Lycans of the Underworld — Underworld: Awakening
Patrick Tatopoulos and his special effects Studios did not return to provide effects for the fourth chapter of the series, Underworld: Awakening. Although the french artist was attached to the production of the 2012 Total Recall film, he managed to create designs for two of the new Lycan ‘types’ introduced in the film — the ‘Tunnel’ Lycan and the ‘Uber’ Lycan. MastersFX replaced Tatopoulos Studios in creating the new practical effects for the film; Todd Masters, the founder of the company, had precedent experiences with Werewolves in the production of Howling VI: The Freaks.
Underworld: Awakening introduces a far more considerable number of visual effects — most of the creature sequences were completely computer-generated. Luma Pictures brought the digitally generated Werewolves to the screen, remaining as the only CGI company with all four Underworld films on its track record. Fido VFX also collaborated on the scenes involving the Dr. Lane Werewolf. “The Underworld saga has a very distinct view on vfx,” said Kaj Steveman, part of the crew at Fido. “It has to feel physical, practical and real. In other words, everything that feels too much like CG is a big no-no. This legacy was very strong in this film as well, and this was a real challenge in some of our shots.” Given the predominance of visual effects, the practical work was relatively limited compared to the precedent films.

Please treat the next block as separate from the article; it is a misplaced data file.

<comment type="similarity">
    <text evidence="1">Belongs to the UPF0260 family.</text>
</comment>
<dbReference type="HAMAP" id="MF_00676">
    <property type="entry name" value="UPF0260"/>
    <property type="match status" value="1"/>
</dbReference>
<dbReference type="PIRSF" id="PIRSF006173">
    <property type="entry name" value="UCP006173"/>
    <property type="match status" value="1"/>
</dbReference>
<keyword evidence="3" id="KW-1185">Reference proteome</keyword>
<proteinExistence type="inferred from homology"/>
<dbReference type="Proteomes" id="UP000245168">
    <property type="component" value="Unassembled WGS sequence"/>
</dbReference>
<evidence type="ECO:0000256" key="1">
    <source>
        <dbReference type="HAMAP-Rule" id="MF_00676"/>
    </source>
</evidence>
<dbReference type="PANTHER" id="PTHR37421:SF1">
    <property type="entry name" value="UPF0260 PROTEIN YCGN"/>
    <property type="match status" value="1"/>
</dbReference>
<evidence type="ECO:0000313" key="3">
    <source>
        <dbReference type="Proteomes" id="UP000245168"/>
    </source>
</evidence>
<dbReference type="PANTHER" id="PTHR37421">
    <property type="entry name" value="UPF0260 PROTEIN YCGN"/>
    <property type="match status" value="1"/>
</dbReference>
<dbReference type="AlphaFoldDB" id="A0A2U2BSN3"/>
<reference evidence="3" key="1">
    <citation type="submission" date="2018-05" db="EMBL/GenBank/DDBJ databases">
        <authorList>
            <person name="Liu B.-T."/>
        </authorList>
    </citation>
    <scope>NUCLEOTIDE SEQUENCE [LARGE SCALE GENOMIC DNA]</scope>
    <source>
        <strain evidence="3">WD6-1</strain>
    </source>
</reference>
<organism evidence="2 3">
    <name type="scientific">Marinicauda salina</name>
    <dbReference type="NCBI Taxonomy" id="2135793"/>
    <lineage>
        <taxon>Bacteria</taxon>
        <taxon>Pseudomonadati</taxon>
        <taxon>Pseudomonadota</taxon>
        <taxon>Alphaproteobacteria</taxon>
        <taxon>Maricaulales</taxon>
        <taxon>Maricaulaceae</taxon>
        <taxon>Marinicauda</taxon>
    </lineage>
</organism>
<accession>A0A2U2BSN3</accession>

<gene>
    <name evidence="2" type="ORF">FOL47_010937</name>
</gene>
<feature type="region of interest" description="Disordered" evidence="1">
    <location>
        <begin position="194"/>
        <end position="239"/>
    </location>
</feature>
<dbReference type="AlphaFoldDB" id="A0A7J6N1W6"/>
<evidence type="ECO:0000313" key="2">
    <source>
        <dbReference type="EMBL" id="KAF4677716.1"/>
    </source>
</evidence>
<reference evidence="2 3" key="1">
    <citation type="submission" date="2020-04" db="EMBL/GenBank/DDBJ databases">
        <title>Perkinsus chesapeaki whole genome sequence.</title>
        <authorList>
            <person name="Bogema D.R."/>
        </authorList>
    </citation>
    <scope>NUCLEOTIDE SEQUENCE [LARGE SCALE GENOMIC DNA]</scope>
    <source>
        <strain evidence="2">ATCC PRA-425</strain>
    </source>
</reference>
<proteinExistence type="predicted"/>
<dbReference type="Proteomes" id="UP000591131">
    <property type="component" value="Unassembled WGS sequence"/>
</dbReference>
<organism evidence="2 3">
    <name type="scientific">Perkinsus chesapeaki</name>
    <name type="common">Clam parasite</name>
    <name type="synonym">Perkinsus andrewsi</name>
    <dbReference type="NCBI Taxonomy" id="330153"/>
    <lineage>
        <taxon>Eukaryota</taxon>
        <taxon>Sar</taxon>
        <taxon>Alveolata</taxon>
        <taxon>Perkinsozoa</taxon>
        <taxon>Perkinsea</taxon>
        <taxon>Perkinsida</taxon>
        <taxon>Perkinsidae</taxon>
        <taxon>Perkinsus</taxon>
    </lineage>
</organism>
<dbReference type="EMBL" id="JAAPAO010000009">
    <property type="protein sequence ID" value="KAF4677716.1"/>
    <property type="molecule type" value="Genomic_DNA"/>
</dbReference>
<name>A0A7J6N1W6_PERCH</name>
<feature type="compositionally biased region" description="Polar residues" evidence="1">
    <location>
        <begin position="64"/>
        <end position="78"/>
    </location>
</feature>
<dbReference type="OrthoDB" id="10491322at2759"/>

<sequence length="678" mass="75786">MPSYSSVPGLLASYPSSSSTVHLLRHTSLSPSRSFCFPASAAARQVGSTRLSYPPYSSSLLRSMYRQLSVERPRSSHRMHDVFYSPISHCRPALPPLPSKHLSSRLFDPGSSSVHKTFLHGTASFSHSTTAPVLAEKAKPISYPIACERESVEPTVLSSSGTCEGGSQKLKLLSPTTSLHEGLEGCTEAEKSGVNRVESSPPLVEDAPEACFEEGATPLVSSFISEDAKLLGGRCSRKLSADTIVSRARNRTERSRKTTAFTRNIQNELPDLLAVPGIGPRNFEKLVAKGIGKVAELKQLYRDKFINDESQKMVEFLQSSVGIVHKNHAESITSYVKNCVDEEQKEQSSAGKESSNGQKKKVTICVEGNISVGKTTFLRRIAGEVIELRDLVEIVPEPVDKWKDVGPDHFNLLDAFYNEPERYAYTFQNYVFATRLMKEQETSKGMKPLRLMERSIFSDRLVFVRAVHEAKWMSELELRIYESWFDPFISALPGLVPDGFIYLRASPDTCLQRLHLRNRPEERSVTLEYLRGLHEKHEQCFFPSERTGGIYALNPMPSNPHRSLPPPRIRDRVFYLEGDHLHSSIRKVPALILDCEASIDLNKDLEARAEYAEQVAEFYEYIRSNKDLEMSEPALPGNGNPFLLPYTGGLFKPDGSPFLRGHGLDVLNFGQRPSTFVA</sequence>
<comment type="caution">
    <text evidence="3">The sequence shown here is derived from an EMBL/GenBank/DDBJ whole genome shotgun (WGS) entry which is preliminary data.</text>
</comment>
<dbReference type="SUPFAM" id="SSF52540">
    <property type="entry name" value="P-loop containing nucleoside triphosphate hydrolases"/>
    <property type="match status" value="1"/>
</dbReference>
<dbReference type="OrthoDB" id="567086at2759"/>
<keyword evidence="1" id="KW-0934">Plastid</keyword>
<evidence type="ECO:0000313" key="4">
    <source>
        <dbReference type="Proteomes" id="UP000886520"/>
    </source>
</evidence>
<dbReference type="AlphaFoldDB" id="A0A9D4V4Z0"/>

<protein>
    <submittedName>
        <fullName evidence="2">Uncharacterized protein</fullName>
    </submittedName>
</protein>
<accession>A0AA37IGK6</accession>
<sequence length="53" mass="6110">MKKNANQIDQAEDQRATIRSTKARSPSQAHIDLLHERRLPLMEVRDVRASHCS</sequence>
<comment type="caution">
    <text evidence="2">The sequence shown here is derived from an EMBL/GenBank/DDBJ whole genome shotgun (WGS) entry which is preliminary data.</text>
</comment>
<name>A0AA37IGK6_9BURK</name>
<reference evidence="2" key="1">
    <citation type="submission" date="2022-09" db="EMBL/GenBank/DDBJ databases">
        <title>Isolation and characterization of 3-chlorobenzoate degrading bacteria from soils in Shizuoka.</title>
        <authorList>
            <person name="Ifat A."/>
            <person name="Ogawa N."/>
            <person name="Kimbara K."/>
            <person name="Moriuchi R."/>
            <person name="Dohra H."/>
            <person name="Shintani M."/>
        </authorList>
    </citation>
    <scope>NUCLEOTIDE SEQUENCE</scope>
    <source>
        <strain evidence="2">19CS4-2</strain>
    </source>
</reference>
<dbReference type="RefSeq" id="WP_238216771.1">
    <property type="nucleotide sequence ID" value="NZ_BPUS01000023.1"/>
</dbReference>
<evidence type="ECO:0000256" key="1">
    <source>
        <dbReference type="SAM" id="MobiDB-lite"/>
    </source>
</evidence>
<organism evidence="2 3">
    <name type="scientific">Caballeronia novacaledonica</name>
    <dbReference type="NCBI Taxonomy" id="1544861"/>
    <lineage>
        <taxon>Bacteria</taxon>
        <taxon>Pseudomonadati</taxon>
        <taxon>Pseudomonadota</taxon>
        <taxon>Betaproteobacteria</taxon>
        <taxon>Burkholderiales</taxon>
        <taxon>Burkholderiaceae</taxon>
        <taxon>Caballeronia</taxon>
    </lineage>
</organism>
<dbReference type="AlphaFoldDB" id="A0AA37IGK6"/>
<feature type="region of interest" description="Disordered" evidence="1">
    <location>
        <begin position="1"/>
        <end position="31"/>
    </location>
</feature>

For the first time since Underworld, new sculpts for the Lycans were created — based on production photographs of maquettes and suits from the first film. The design, again, underwent some cosmetic changes: different angles and details in the facial structures were added, and the ribcage and pectoral muscles were made more pronounced. The fur on the neck was decreased in mass and length. Certain changes were also applied to the overall color scheme of the creatures, which now featured a darker nose area and different patterns. MastersFX built three Lycan suits, two of which were provided with mechanized hero heads.
Richard Cetrone and Dan Payne were the main creature performers. Due to advancements in technology, where the previous films needed three to four puppeteers to control the movements of a single Lycan head, only one was needed for each creature in Underworld: Awakening. It was also the first film for which no leg extensions were used: to increase the height of the Lycans for certain shots, MastersFX used rough stilts. Stunt models were built to portray the dead Werewolves seen in the film.
A lot of the difficulty in creating the new Lycans came from the fact Underworld: Awakening was the first film of the series to be shot using 3D filming technology: “Since this was our first major 3D project,” Masters said, “we had to discipline ourselves into a quick learning curve, while we figured out just exactly how our practical FX work was going to appear on-screen. This process involves such an amazing level of data, every detail of our work was going to be suspect—it was like looking at our work under a magnifying glass. Every detail was heightened, and we even had to modify the coloring and design of some of our creatures to satisfy the discerning eyeball of the 3D camera.”